Kama (river)

  (Redirected from Kama River)

The Kama (Russian: Ка́ма, IPA: [ˈkamə]; Tatar: Чулман/Çulman; Udmurt: Кам) is a 1,805 kilometres (1,122 mi) long[1][2] river in Russia. It has a drainage basin of 5,800 square kilometres (2,200 sq mi).[2] It is the longest left tributary of the Volga and the largest one in discharge. At their confluence, in fact, the Kama is even larger than the Volga.

Kama
Perm asv2019-05 img23 Kama River.jpg
The Kama River in the city of Perm
Kamarivermap.png
Map of the Volga's watershed with the Kama's watershed highlighted
Location
CountryRussia
Physical characteristics
Source 
 • locationUdmurtia
 • elevation360 m (1,180 ft)
MouthVolga River
 • coordinates
55°21′50″N 49°59′52″E / 55.36389°N 49.99778°E / 55.36389; 49.99778Coordinates: 55°21′50″N 49°59′52″E / 55.36389°N 49.99778°E / 55.36389; 49.99778
Length1,805 km (1,122 mi)
Basin size507,000 km2 (196,000 sq mi)
Discharge 
 • average4,100 cubic metres per second (140,000 cu ft/s)
Basin features
ProgressionVolgaCaspian Sea

It starts in the Udmurt Republic, near Kuliga, flowing northwest for 200 kilometres (120 mi), turning northeast near Loyno for another 200 kilometres (120 mi), then turning south and west in Perm Krai, flowing again through the Udmurt Republic and then through the Republic of Tatarstan, where it meets the Volga.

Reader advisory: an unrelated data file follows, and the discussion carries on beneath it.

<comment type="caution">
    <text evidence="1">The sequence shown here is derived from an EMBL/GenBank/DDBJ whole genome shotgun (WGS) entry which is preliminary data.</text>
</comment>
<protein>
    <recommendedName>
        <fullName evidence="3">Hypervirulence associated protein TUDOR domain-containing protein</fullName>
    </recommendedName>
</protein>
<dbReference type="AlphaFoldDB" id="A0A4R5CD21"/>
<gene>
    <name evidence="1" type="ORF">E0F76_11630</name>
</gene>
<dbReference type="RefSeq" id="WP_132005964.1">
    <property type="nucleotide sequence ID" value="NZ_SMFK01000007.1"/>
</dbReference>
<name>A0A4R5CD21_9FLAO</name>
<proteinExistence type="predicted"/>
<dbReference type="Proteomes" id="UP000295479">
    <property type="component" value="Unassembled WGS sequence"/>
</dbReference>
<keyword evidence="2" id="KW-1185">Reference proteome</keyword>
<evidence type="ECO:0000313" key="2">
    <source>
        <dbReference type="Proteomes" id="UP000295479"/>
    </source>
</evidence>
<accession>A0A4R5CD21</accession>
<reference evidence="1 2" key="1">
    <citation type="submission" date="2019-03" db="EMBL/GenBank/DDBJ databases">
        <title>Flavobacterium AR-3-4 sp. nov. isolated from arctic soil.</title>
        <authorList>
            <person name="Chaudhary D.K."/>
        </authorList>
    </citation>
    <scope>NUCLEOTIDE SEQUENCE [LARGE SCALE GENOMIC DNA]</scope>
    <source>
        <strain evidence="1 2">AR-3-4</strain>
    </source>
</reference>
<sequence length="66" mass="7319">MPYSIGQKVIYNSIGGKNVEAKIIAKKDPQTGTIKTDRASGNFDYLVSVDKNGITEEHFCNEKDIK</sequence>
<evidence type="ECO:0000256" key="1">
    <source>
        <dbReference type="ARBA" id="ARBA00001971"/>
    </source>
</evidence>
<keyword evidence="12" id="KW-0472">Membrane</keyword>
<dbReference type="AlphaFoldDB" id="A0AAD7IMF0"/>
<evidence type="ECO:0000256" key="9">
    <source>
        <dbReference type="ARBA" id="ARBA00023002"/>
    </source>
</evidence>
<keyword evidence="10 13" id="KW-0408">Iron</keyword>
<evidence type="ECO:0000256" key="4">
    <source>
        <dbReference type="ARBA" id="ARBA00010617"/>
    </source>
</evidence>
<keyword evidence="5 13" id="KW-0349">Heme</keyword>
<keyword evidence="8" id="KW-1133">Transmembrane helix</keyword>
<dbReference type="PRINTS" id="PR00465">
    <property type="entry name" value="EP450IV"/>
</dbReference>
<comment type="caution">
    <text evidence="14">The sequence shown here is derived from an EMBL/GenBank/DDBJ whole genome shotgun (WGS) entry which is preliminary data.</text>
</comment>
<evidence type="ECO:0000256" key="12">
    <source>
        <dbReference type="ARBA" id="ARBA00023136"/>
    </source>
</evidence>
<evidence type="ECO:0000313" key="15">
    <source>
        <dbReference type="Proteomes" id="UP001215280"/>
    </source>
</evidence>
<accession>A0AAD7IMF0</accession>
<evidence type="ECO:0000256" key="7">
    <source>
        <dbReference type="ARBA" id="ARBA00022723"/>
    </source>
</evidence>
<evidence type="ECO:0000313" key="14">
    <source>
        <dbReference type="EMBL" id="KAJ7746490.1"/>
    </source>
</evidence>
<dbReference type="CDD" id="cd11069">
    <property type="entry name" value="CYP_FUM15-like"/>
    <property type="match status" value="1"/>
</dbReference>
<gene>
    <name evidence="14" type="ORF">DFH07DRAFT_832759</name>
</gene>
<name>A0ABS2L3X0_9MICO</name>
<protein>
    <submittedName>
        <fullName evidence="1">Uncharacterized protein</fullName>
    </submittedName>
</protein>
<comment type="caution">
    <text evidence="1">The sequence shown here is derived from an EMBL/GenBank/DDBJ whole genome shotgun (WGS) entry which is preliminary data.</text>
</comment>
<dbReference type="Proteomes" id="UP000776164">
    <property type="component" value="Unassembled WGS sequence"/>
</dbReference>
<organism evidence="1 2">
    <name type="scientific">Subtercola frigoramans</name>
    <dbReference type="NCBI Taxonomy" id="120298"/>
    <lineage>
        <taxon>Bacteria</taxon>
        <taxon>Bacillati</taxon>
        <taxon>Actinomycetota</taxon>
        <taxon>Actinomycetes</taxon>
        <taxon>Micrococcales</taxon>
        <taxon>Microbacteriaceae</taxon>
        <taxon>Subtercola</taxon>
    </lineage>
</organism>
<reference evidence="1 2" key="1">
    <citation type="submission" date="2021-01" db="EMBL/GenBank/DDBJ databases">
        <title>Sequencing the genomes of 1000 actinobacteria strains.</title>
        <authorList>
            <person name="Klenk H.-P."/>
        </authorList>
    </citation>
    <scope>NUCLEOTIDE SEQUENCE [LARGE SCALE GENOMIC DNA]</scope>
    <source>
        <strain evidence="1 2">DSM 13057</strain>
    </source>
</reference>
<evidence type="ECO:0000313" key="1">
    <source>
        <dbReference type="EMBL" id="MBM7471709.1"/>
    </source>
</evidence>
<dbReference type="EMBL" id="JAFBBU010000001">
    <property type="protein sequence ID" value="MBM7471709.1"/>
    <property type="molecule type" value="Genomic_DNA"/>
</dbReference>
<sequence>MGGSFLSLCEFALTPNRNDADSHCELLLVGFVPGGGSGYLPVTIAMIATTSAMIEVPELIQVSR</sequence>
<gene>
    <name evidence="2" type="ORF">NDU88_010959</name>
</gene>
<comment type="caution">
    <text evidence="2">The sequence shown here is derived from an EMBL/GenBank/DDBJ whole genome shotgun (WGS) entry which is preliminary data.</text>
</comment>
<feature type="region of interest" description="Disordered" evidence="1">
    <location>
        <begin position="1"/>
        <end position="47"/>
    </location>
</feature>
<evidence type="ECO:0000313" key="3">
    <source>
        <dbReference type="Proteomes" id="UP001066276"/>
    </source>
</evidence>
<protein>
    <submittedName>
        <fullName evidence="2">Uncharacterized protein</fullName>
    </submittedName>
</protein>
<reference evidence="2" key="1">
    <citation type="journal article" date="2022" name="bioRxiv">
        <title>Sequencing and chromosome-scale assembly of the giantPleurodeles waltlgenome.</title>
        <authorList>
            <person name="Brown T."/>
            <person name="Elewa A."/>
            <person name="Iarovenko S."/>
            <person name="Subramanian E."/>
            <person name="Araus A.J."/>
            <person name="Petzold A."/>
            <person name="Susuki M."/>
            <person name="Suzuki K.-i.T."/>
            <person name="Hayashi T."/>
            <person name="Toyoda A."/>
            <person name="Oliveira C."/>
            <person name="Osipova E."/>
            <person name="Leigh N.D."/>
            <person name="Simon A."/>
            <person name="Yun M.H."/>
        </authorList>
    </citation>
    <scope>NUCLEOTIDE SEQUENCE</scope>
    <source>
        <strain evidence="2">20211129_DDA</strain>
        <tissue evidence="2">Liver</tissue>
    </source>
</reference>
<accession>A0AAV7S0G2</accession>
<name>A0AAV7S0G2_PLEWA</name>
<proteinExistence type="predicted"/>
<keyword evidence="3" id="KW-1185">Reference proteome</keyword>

Before the advent of railroads, important portages connected the Kama with the basins of the Northern Dvina and the Pechora. In the early 19th-century the Northern Ekaterininsky Canal connected the upper Kama with the Vychegda River (a tributary of the Northern Dvina), but was mostly abandoned after just a few years due to low use.

The Kama featured in the 2013 Russian film The Geographer Drank His Globe Away, in the climactic rapids scene.

Dams and reservoirsEdit

The Kama is dammed at several locations:

TributariesEdit

The largest tributaries of the Kama are, from source to mouth:[2]

GalleryEdit

ReferencesEdit

  1. ^ "Definition of Kama River in English". Oxford Dictionaries. Oxford University Press. Retrieved January 11, 2014.
  2. ^ a b c «Река КАМА», Russian State Water Registry

External linksEdit